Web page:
RELIEF

Milk shortage to end in two weeks - Dairy Board MD

Tough climatic conditions saw milk delivery from farmers drop by 50 per cent.

HIGH COST: Empty milk shelves at Magunas supermarket in Utawala on Tuesday, April 5. Some supermarket outlets have been forced to limit the quantity of milk per customer due to the shortage.
Image by ERIC OMONDI
In Summary
  • Milk production in Kenya is heavily dependent on rain and seeing as it has started raining in most parts of the country, the sector will revamp and prices will start stabilizing.
  • Tough climatic conditions saw milk delivery from farmers drop by 50 per cent.

The ongoing milk shortage in the country will end in two weeks’ time, according to  industry players.

Kenya Dairy Board managing director Margaret Kibogy said Kenya's milk production is heavily dependent on rain and with the ongoing rainfall in various parts of the country production will pick and lead to price stabilisation.

“We can assure our consumers that the situation should correct itself in two weeks, there is no need to panic,” Kibogy told the Star.

A similar position was expressed by New KCC boss, Nixon Sigey who said adverse weather conditions saw milk delivery from farmers drop by 50 per cent.

“Six months without rains has affected production at farm level and is the main reason why we have dropped by almost 50 per cent in terms of supply,” said Sigei.

He said most processors are now largely supplying fresh milk hence the reason for the acute shortage of long life milk products.

“Fresh milk is available so that everybody is able to get it as quickly as we can supply it,” Sigei, told the Star on telephone.

Sigei, who also chairs the Kenya Dairy Processors Association said Kenya's dairy farming is largely rain fed and rain dependent this determines availability of fodder.

“We have gone close to seven months without rain, that has a ripple effect. It affected fodder for livestock and the cost of animal feeds has also gone up,”he said.

The prices of animal feed has gone up by more than 30 per cent in the last one year, on account of expensive corn, minerals, and soya beans.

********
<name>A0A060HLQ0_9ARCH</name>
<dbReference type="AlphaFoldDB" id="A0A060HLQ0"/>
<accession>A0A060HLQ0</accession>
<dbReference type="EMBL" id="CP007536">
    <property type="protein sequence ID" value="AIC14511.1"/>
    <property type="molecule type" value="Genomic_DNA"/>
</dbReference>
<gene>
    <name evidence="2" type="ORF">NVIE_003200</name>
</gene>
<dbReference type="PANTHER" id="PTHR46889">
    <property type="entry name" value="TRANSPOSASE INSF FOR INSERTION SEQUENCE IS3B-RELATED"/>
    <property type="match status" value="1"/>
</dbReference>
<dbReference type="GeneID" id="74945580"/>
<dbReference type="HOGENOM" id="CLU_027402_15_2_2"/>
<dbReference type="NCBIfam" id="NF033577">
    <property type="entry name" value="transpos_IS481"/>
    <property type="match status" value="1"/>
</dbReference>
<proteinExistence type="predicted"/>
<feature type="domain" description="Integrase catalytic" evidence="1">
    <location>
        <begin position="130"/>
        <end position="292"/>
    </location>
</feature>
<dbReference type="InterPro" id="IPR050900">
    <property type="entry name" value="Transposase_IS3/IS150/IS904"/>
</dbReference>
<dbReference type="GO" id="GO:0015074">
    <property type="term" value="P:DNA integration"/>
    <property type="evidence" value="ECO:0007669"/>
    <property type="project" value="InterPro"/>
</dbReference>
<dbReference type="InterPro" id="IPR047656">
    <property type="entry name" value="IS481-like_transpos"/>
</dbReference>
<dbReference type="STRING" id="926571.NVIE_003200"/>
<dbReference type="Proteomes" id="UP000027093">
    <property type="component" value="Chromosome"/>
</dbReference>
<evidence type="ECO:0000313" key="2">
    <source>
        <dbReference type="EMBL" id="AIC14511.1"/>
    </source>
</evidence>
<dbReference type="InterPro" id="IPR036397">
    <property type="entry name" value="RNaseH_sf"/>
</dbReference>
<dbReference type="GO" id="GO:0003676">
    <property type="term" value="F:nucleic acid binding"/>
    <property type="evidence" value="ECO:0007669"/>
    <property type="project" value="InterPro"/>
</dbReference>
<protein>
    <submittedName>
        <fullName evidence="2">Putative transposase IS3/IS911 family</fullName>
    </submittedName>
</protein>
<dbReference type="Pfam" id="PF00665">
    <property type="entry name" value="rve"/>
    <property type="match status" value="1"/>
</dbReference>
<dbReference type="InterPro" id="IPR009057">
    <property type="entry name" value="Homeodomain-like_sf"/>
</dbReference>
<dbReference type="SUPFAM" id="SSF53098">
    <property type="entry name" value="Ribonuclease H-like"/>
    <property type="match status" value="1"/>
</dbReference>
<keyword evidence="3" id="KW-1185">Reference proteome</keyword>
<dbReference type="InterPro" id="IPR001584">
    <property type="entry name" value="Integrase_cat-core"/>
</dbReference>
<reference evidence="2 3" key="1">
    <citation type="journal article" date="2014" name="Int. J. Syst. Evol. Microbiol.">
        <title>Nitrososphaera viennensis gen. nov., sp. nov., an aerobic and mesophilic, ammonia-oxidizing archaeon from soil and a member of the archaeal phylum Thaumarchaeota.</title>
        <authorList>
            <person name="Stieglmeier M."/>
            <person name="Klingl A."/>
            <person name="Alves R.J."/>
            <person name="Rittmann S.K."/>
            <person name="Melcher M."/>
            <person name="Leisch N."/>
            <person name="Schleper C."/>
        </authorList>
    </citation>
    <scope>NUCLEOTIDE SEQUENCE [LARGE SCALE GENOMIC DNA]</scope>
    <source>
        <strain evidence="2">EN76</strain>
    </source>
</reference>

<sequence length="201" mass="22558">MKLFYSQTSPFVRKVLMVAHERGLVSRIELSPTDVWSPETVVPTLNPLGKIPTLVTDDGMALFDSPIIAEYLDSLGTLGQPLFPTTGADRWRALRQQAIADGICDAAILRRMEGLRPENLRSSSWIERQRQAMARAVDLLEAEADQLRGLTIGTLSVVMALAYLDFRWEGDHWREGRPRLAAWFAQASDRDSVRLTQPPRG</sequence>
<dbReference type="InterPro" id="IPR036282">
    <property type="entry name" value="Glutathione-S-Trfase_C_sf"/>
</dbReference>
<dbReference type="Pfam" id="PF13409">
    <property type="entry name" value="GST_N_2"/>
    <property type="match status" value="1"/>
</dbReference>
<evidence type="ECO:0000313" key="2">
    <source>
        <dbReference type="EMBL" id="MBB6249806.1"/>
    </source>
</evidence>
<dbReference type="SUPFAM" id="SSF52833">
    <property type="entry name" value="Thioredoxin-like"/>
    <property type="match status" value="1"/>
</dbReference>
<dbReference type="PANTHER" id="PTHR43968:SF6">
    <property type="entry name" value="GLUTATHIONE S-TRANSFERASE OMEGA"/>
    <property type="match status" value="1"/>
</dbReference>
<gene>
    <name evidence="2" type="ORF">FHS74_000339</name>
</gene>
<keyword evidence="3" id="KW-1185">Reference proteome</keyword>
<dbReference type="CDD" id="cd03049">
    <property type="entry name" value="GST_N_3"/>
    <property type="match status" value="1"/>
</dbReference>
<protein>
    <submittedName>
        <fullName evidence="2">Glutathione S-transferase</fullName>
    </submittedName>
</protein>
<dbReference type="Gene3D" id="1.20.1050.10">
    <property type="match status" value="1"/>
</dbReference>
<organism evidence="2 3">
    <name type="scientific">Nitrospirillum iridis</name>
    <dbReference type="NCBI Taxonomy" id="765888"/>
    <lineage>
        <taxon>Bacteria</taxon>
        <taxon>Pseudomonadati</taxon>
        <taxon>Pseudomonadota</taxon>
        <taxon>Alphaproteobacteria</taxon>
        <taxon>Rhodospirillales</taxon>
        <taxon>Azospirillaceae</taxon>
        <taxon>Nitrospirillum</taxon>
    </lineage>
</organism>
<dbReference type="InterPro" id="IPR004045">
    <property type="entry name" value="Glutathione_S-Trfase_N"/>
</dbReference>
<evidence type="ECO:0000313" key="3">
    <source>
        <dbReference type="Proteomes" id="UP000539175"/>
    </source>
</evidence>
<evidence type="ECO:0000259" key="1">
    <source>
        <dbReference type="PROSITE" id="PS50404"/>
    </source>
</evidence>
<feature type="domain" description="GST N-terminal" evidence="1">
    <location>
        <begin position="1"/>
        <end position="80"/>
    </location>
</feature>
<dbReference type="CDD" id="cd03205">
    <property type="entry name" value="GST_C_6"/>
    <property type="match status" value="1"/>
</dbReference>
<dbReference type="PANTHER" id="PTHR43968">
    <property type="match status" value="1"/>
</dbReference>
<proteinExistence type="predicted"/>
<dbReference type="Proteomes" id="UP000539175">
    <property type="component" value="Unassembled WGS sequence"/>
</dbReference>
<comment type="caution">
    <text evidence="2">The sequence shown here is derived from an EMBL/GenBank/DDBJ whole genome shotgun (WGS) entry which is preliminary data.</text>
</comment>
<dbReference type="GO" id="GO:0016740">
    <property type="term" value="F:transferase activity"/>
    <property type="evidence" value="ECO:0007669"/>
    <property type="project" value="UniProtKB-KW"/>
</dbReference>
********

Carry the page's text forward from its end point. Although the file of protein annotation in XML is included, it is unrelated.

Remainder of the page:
This has been occasioned by the high demand for commodities on the global market. 

A 70 kg bag of dairy meal is now retailing at Sh3,400 compared to Sh2,500 in August last year.

Feed and fodder account for 55 per cent of the cost of producing a litre of milk.

Reduced supply from milk processors has seen supermarket shelves go without long-life milk in the last couple of weeks while some outlets have been forced to ration the number of packets per customer.

A spot check in various retail stores in Nairobi on Thursday showed near empty shelves for long life milk popular in the market due to its durability.

An attendant at Naivas Mountain Mall along Thika Road said they have not had long life milk for the past three weeks.

The fresh milk counter at the retail store was also half empty, with purchases restricted to three packets.

A similar situation was witnessed at the nearby Quickmart store where the long life milk product shelf was been with one litre fresh milk packets.

Geoffrey Magak, a Juja resident who used to buy two cartoons of long-life milk monthly said he has been forced to seek alternatives.

“ This would last me for close to a month. These days I go to the supermarket and I can only get fresh milk which at times I’m limited to only a few packets,” he said.

The country requires about 74 million litres monthly to meet the high demand yet production has gone down by almost 15 per cent.

Industry data shows that milk consumption in Kenya stands at 60 litres per litre per capita.

Data from the Kenya National Bureau of Statistics shows the formal sector recorded an intake of 802 million litres of milk in 2021 against 684 million the previous year.